51. The next point raised by learned Counsel for the petitioner was as regards the order of the Tribunal allowing the amendments prayed for by I.A. No. 3 of 1957. Four grounds were urged against the propriety or legality of this order: (1) The ground upon which the amendment was allowed was that paragraph 7 (a) and the prayer seeking the further relief, that Jarayama Reddiar should be declared, elected,had been included in the petition by mistake, without the knowledge of Kunju Thevar. Learned Counsel urged that there was no material on which this finding as to mistake could rest. (2) The Tribunal had no jurisdiction to amend the petition or permit the petition to be amended, because the election petition itself was one not in accordance with law as complying with the statutory requirements of Section 82 and Section 117 of the Act and that the power to amend extended only to petitions which were in proper form conforming to the requirements of the Act. (3) The Tribunal had no jurisdiction to grant the amendment because by the date of the application for amendment the time within which an election petition could be filed under Section 81 of the Act had long passed. (4) An amendment by which the prayer for further relief was given up was tantamount to the withdrawal of a portion of the petition which attracted the provisions of Sections 108 to 111 of the Act, and that the Tribunal erred in permitting this withdrawal without observing the statutory procedure there prescribed.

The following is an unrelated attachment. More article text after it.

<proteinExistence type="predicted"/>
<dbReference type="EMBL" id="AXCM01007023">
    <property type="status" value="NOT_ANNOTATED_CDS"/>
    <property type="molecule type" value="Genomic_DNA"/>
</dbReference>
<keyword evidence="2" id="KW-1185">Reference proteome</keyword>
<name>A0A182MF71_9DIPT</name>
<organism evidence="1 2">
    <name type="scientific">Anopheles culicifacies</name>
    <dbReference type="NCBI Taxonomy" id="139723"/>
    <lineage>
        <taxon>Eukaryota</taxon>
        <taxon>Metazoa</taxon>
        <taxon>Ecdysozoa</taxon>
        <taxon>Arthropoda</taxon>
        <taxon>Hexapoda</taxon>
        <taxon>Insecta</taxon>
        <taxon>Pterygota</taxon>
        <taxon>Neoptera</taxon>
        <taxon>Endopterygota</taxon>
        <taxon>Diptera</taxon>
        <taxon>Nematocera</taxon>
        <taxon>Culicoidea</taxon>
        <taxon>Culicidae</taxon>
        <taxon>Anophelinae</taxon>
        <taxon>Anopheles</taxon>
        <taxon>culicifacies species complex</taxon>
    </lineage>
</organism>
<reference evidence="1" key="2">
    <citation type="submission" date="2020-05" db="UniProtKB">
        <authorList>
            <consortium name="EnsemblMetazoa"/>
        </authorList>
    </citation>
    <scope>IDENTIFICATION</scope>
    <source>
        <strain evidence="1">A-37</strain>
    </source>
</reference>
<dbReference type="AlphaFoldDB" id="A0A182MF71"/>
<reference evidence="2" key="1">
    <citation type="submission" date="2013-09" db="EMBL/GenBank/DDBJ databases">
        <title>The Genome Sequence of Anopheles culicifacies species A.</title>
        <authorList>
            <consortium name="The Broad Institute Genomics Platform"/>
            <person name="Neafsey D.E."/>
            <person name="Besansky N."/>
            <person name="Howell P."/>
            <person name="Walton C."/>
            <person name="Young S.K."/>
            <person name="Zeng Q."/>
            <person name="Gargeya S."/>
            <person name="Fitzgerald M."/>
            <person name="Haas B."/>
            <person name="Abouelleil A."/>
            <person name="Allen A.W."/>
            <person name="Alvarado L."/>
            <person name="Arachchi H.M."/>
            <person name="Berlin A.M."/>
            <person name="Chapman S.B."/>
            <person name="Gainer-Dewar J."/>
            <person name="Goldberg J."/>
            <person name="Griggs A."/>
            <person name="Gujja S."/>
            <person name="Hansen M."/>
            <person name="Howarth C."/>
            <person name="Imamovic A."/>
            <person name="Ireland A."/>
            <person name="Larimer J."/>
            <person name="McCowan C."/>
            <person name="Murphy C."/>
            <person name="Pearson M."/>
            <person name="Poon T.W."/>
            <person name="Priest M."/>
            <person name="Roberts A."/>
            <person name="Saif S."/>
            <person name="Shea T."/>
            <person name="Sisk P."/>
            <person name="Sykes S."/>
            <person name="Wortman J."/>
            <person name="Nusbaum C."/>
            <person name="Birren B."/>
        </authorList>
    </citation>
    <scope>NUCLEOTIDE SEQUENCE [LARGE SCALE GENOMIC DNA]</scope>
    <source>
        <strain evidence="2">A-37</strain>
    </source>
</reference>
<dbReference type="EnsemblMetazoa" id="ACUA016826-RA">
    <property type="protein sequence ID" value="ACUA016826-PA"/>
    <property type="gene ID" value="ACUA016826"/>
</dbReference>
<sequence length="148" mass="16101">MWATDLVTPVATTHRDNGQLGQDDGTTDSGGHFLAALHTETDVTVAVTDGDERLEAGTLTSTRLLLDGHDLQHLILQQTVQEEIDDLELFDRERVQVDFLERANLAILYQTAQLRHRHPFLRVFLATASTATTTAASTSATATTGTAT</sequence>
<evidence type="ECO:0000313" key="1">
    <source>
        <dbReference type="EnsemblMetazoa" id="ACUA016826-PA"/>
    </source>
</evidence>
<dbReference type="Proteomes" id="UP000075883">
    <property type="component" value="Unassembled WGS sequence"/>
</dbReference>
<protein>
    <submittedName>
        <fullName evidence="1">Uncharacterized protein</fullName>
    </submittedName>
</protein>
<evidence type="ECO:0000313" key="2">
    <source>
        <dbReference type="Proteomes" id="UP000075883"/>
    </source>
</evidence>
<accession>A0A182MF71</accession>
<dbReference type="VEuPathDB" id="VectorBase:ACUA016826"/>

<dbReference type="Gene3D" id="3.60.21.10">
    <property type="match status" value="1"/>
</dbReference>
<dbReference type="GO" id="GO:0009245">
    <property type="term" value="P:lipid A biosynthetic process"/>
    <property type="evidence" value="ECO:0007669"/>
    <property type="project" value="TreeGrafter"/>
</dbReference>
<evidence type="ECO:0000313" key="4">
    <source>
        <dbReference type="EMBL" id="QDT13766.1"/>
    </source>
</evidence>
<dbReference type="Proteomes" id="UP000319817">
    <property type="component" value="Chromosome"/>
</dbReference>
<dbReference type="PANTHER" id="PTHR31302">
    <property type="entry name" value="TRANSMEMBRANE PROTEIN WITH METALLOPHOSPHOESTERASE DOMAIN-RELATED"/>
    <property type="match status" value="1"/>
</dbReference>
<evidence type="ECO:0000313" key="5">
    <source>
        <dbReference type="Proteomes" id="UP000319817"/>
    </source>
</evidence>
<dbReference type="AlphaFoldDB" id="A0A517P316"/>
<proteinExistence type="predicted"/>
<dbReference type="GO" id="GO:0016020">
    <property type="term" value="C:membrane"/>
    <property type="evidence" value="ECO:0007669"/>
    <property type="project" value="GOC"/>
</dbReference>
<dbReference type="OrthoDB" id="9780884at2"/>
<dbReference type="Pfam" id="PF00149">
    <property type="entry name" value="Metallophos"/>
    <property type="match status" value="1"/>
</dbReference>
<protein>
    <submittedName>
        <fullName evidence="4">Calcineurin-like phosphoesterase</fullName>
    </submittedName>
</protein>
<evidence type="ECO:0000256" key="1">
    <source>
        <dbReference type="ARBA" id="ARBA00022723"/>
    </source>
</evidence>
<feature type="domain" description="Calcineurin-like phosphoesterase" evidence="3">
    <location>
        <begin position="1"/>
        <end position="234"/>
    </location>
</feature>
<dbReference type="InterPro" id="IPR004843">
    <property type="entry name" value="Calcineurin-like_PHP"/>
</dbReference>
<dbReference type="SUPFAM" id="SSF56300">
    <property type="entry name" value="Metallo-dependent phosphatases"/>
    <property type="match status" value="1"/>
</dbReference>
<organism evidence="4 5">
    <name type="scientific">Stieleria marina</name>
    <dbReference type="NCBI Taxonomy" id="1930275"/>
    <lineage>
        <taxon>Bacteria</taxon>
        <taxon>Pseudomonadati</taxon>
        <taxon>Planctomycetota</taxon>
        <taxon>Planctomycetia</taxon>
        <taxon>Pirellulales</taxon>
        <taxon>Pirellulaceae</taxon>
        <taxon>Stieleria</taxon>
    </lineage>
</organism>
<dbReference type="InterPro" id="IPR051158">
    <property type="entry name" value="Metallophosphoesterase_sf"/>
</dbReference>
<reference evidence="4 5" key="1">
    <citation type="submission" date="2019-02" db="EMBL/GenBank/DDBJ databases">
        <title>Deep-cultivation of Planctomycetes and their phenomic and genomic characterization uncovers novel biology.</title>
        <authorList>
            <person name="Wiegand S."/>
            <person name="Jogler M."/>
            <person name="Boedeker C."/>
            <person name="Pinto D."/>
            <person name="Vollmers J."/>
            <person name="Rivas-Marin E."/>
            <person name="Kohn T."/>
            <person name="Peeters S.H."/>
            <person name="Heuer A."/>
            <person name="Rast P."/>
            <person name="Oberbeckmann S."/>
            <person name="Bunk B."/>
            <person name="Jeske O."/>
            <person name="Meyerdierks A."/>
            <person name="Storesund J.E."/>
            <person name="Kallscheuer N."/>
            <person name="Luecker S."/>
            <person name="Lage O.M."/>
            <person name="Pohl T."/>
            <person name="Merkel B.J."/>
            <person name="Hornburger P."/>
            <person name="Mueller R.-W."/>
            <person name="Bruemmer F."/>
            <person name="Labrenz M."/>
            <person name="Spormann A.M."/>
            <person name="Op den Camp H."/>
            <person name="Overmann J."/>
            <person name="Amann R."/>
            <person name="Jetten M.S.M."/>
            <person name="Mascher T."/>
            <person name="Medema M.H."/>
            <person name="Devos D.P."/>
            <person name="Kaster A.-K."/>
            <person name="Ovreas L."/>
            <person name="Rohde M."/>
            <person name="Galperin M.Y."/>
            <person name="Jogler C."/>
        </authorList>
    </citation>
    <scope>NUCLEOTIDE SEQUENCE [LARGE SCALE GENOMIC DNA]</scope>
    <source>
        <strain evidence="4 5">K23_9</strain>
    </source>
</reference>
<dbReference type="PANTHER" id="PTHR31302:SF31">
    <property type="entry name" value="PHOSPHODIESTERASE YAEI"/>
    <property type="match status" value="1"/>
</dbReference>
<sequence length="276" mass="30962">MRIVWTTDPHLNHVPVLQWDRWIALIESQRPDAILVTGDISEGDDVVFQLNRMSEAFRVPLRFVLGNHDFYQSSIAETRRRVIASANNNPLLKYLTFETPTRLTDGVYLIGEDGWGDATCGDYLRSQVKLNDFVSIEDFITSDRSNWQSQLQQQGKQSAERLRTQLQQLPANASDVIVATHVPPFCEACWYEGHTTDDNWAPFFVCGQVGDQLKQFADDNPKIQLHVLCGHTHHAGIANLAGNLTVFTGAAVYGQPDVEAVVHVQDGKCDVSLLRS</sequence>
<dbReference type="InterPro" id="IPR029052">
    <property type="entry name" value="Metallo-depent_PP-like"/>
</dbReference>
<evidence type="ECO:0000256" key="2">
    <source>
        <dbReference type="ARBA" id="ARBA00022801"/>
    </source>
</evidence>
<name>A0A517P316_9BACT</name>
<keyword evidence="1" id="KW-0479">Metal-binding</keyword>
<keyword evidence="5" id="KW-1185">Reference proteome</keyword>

52. The first of the grounds of complaint which we have set out above arises out of the basis upon which the Tribunal has passed its order allowing the amendment. This is stated in paragraph 18 of the order in these terms:

It is very satisfactory to note that the senior and junior counsel for the petitioner confessed their mistake in the matter and the learned Counsel for the 1st respondent very fairly did not question the truth of their version as to the circumstances under which paragraph 7-A and the latter part of the prayer happened to find a place in the petition. In this view, these portions should be regarded as not intended to form part of the petition and not having really existed at any time, and so regarding it, the petition is merely one with a prayer for a declaration that the election of the 1st respondent as a candidate is void and if that is so, no question of defect of parties under Section 82 at all arises. I believe the version of the accidental mistake pleaded on behalf of the petitioner and hold that the petitioner never meant to include in the petition either paragraph 7-A or the relief for a declaration that the and respondent was duly elected.